The selection of comics on offer appeared to be diverse in their content, which appealed to me. I really liked some of the examples, a selection of which can be seen below. I felt there was a lean towards cartoony, yet refined and non-complicated designs, some of them reminded me of the ‘clear line’ style associated with Tintin. Additionally, I noted with interest that the majority of those I looked at had restricted colour use within the pages.
Overall, I felt this publisher had piqued my interest the most so far.
Titan Comics (UK): I was unable to locate any submission guidelines on the website and the link provided in the exercise did not work. From the examples I found on the website, the majority of titles seemed to be science-fiction or action-based (along with the occasional oddity, such The Simpsons!). I could not really see my artwork being suitable for this publisher.
TOON Books: Again, I could not find any submission guidelines for this company on their website. I liked the concept of this publisher in that it is creating educational comic books for children from a very young age. I would certainly be interested in creating work aimed a younger audience, however, I would not say that any of the ones on offer via this publisher particularly appealed to me in terms of the style and I could not see myself producing work that would be well-suited.
The three publishing companies that most interested me with the comics being produced were Dark Horse Comics, Draw & Quarterly and Nobrow.
In terms of both visual and narrative content these three companies offered a diverse range styles and themes. I also liked that they produced non-fiction titles along with fiction, as I feel visual story-telling is an excellent, productive form of communicating historical figures and events in a comprehensible manner. Many of the titles were also suitable, if not aimed at, young readers, which is an area I am keen to explore.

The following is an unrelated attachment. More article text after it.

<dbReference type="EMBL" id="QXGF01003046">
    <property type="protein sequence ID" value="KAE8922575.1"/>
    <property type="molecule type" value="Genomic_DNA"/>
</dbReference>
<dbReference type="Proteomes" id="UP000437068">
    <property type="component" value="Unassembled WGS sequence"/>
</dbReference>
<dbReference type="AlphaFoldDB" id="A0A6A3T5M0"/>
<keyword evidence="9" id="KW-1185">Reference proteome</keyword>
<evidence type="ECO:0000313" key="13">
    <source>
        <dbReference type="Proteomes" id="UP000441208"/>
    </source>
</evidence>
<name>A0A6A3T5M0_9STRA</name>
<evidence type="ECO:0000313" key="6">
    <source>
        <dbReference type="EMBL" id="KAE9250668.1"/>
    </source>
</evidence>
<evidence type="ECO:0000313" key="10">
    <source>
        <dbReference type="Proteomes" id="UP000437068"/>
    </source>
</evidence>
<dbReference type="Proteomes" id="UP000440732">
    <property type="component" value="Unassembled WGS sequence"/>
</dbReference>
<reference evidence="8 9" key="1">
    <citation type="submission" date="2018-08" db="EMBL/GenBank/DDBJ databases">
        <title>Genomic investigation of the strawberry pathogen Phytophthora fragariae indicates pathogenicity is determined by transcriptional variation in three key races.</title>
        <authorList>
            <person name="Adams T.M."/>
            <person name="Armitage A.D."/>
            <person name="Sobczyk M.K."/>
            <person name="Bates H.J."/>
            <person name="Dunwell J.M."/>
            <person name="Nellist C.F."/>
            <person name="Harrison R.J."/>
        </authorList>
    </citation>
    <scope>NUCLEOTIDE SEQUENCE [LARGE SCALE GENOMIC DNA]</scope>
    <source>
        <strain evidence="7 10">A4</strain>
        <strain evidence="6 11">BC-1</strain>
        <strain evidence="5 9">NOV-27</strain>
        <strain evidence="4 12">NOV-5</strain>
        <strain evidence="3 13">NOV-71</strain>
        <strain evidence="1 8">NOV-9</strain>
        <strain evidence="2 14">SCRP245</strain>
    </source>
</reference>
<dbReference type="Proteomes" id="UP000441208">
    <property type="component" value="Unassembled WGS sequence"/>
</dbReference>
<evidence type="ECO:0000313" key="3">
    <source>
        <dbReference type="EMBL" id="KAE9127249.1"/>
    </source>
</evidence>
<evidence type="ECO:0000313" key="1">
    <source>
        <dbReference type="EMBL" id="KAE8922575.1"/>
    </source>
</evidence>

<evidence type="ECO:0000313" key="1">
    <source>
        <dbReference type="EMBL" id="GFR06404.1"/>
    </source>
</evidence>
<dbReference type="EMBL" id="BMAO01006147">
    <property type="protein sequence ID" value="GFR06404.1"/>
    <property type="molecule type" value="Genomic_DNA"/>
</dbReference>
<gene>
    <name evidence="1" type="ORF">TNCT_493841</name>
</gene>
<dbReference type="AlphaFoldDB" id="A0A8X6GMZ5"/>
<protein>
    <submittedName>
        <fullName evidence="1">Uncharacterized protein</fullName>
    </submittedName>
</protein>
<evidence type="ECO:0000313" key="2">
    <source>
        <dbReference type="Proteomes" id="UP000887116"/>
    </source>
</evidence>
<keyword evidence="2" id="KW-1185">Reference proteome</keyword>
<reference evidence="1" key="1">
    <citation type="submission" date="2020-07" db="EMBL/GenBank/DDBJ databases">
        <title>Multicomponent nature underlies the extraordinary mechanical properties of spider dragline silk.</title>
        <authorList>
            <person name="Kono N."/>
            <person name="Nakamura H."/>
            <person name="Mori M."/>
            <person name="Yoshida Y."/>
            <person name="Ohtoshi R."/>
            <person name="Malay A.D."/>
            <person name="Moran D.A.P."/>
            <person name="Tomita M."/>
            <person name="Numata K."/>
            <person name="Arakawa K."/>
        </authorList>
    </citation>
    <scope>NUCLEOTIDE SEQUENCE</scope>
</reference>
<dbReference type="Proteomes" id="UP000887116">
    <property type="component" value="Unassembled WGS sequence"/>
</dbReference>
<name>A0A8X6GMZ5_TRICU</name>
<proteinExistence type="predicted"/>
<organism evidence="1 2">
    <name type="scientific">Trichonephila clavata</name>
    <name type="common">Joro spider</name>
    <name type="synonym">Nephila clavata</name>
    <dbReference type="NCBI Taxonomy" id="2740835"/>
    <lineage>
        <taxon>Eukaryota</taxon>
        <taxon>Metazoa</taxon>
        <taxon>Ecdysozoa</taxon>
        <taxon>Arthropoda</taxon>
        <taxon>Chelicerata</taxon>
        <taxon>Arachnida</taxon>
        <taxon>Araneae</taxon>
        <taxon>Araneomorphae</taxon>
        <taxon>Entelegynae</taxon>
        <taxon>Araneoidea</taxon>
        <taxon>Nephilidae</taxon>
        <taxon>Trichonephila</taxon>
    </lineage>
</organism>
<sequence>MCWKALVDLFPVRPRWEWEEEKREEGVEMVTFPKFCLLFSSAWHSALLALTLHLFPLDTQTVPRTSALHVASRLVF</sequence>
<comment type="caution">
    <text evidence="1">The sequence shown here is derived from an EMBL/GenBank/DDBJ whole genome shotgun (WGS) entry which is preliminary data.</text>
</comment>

The visual aspects that drew me to many of the titles included the use of uncomplicated covers/inner pages/character design, with the use of restrictive colour palettes. Some of those I selected were simply line drawings and I deemed them to be very effective.
There was a wide range of topics covered in the narrative of the titles, some of which were very current issues such as identity, and it seemed the comic creators had a great deal of individual freedom.
If I had to narrow my choice down to one publisher, I think it would be Nobrow as I could imagine wanting to produce work that would fit in with those on offer (although not for some time as I need to improve my skills!) and I felt the ethos of the company was most attractive.
Action Lab Comics, (n.d.). Action Lab Comics. [online] Available at: http://actionlabcomics.com. [Accessed 22 January 2022].
AfterShock Comics, (n.d.). AfterShock Comics. [online] Available at: https://aftershockcomics.com. [Accessed 22 January 2022].
Alterna Comics, (n.d.). Alterna Comics. [online] Available at: https://www.alternacomics.com. [Accessed 22 January 2022].
Avatar Press, (n.d.). Avatar Press. [online] Available at: http://www.avatarpress.com. [Accessed 22 January 2022].
Comixology, (n.d.). Comixology. [online] Available at: https://www.comixology.co.uk. [Accessed 22 January 2022].
Dark Horse Comics, (n.d.). Dark Horse Comics. [online] Available at: https://www.darkhorse.com. [Accessed 22 January 2022].
Doe, J. (n.d.). Juan Doe – Writer & Artist. [online] Juan Doe. Available at: http://www.juandoe.com. [Accessed 22 January 2022].
Drawn & Quarterly, (n.d.). Drawn & Quarterly. [online] Available at: https://drawnandquarterly.com. [Accessed 22 January 2022].
Fantagraphics, (n.d.). Fantagraphics. [online] available at: https://www.fantagraphics.com. [ 22 January 2022Accessed].
Image Comics, (n.d.). Image Comics. [online] Available at: https://imagecomics.com. [Accessed 22 January 2022].
Iron Circus Comics, (n.d.). Iron Circus Comics. [online] Available at: https://ironcircus.com. [Accessed 22 January 2022].
Mad Magazine, (n.d.). Mad Magazine. [online] Available at: https://www.madmagazine.com. [Accessed 22 January 2022].
Nobrow Press, (n.d.). Nobrow Press. [online] Available at: https://nobrow.net. [Accessed 22 January 2022].
Ogle, A. (n.d.). Art of Alex Ogle. [online] Alex Ogle. Available at: http://www.alexogle.com. [Accessed 22 January 2022].
Titan Comics, (n.d.). Titan Comics. [online] Available at: https://titan-comics.com. [Accessed 22 January 2022].
TOON Books, (n.d.). TOON Books. [online] available at: https://www.toon-books.com. [Accessed 22 January 2022].